By Kenneth J. Cooper
John and Hannelore Meyer, both 75, are in excellent health. The expert skiers try to spend at least 30 days on the slopes each winter. Both work out in a gym three days a week. He takes long bike rides, and she hikes and kayaks.
But the Meyers have been preparing for eventual physical frailty since buying a ranch-style retirement home in Orleans on Cape Cod almost 20 years ago.
“I liked the fact that it was mostly on one floor,” said John Meyer, a civil engineer. “We both intend to live our lives here and have help in the home, as necessary, as we age.”
The couple had a seat installed in the shower to reduce the risk of falling. They also added a railing to the stairs to a converted garage.
“That’s a safety consideration,” Meyer said. “She goes downstairs multiple times a day to her office. And I go up and down, too.”
AARP Massachusetts has been schooling people across the state on how to retool their homes, as the Meyers have been doing, so they can age in place. Eight times last year, volunteers led HomeFit workshops, recommending changes to ensure safer and more convenient living. At least five workshops are planned this year, including May 5 from 1:30 to 3 p.m. at the Sharon Adult Center, 219 Massapoag Ave., Sharon. Register by May 1 at 877-926-8300 toll-free or click here.
“We’ve got an aging population. We’ve also got some of the oldest housing stock in the country that doesn’t always lend itself as well to … [allowing people] to safely age in place,” explained Ellie Meyer of Weston, the couple’s daughter-in-law, who is also an occupational therapist and lead HomeFit volunteer for AARP Massachusetts.
“There’s a lot of stairs. Many utility boxes, laundries are in the basement. Many master bedrooms and bathrooms are up on the second floors,” said Ellie Meyer, who also has counseled her in-laws.
Joan Simmons, an occupational therapist at Springfield College who helps with the presentations, cited health and financial reasons to modify homes.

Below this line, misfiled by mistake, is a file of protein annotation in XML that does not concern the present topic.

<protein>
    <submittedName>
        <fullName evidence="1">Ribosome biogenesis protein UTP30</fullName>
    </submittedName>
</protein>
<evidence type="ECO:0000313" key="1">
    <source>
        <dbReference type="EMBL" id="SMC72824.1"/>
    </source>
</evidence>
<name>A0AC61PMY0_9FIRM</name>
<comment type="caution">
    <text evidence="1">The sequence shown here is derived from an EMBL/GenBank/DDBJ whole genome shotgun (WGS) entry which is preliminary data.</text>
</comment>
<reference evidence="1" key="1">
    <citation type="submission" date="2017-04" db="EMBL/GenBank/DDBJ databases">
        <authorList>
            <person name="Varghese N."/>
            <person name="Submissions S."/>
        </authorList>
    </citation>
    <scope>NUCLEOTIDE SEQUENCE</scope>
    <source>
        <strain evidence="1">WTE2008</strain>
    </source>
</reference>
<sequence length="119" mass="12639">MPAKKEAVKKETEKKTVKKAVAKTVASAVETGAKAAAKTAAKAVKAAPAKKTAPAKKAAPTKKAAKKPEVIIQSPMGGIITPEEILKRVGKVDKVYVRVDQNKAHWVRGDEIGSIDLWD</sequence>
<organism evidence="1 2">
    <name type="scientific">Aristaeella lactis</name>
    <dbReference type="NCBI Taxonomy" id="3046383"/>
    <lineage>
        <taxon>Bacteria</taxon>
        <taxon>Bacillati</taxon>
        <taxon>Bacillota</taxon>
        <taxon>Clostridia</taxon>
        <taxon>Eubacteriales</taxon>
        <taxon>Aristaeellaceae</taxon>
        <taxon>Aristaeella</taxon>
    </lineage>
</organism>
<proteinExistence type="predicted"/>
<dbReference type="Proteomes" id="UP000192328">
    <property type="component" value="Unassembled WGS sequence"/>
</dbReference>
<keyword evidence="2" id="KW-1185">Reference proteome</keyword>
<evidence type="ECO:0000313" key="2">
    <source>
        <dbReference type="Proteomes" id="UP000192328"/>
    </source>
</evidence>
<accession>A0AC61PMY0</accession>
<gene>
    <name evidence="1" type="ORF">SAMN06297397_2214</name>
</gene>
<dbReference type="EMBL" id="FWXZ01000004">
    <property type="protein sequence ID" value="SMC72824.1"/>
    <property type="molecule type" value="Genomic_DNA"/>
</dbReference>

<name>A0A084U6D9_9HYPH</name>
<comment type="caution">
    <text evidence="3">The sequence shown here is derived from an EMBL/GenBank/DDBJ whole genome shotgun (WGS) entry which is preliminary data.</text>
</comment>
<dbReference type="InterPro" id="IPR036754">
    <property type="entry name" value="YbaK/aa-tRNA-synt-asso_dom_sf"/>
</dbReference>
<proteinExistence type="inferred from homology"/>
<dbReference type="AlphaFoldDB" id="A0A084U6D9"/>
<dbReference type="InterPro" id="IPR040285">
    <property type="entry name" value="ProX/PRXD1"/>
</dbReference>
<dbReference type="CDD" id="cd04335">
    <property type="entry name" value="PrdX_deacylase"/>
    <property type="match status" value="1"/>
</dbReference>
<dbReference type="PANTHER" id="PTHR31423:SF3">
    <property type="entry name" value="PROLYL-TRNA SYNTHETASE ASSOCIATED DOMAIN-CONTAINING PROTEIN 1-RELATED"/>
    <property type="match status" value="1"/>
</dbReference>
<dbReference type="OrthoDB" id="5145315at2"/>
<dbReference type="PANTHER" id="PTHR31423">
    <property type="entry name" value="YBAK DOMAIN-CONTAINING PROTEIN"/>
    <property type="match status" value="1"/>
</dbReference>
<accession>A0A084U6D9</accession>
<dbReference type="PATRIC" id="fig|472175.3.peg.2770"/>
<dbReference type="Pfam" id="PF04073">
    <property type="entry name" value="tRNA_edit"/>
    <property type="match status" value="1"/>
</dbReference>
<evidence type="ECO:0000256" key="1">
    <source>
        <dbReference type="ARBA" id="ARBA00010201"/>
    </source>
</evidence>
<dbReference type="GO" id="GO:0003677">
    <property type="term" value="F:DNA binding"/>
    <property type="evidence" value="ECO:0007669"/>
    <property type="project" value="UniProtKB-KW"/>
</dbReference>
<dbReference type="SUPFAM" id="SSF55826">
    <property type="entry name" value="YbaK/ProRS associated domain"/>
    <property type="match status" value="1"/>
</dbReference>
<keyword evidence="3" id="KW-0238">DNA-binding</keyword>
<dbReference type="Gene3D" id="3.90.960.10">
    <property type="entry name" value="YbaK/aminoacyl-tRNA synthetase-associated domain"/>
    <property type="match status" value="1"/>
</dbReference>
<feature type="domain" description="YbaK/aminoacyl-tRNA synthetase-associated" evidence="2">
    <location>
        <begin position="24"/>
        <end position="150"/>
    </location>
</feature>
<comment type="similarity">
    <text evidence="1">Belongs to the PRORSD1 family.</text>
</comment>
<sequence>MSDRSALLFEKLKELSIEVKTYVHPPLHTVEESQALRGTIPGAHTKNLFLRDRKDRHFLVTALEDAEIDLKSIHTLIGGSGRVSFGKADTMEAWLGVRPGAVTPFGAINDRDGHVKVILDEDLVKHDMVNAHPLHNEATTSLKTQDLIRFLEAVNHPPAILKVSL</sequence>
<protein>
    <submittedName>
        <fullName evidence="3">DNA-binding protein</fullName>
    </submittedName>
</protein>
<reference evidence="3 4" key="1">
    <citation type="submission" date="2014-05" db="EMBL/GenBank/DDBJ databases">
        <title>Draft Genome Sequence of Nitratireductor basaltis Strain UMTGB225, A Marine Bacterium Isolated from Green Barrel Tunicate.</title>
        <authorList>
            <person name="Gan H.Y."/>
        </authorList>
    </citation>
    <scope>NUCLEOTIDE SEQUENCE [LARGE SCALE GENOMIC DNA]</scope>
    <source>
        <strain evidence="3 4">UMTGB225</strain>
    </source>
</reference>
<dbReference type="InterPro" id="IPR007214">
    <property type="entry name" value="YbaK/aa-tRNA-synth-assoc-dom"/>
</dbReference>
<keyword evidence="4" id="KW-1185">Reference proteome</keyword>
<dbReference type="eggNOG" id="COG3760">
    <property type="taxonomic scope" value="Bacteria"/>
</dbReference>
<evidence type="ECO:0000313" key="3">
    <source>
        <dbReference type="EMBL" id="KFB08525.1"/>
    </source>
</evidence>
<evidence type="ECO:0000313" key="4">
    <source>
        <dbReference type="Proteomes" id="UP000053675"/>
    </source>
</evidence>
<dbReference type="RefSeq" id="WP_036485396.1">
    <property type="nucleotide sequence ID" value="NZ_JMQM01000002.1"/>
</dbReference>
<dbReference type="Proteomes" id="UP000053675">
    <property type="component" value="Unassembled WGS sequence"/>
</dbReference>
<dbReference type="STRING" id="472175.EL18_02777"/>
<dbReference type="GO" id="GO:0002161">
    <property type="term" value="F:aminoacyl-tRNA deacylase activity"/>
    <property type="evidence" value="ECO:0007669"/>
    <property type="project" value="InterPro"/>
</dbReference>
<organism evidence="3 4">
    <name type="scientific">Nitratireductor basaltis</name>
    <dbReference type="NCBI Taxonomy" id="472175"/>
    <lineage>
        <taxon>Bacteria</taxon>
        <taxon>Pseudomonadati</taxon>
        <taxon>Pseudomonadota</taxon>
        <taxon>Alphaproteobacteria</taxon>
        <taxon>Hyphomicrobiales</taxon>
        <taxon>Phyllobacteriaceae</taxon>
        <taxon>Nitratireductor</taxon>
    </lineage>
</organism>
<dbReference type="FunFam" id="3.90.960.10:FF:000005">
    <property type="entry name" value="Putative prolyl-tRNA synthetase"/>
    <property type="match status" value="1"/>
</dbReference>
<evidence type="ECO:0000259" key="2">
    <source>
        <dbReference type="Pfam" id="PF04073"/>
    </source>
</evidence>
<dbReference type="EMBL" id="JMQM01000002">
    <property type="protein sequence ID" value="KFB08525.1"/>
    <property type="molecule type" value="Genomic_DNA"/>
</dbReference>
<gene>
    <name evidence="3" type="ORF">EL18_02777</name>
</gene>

“One of the things we emphasize is the frequency of older adults having falls,” Simmons said. In 2013, 2.5 million people 65 or older were treated in emergency rooms for nonfatal falls, according to the federal Centers for Disease Control and Prevention.
Spend a little wisely
Home modifications can cost a little or a lot, but not as much as the roughly $10,500 a month to live in a nursing home in Massachusetts, Simmons said.
Ellie Meyer and Simmons outlined these relatively inexpensive additions:
- Levers on doors instead of hard-to-turn knobs.
- Secure grab bars in showers in place of towel bars that can snap.
- Adequate lighting of entrances, hallways and bathrooms.
- A special shower chair or bench, about $100.
Expensive changes include stair lifts ($4,000 plus installation), pull-down kitchen shelves ($400 per shelf) and walk-in tubs (starting at about $2,000).
The occupational therapists recommended homeowners contact the National Association of Home Builders (800-368-5242) to find contractors certified for aging-in-place projects.
Saul Beaumont, of Natick, 78, a registered professional engineer, introduces the workshops. He tries to persuade his peers to make modifications before a health problem suddenly disables them.
“We’re all in denial—‘Hey, not me. It’s the guy down the street that needs the ramp,’ ” Beaumont said. “Certainly, denial is a big problem among senior citizens.”
The Meyers are not done making their home age-friendly. This spring they plan to redo landscaping to eliminate steps to the back door and, inside, to add a grab bar to their bathroom.
For details on other HomeFit workshops, visit the AARP Massachusetts website.
Volunteers are needed to make presentations and will be trained. To volunteer, call 866-448-3621 toll-free. More ideas on home safety are available at aarp.org/homefit.
Kenneth J. Cooper is a freelance writer and editor living in Dorchester, Mass.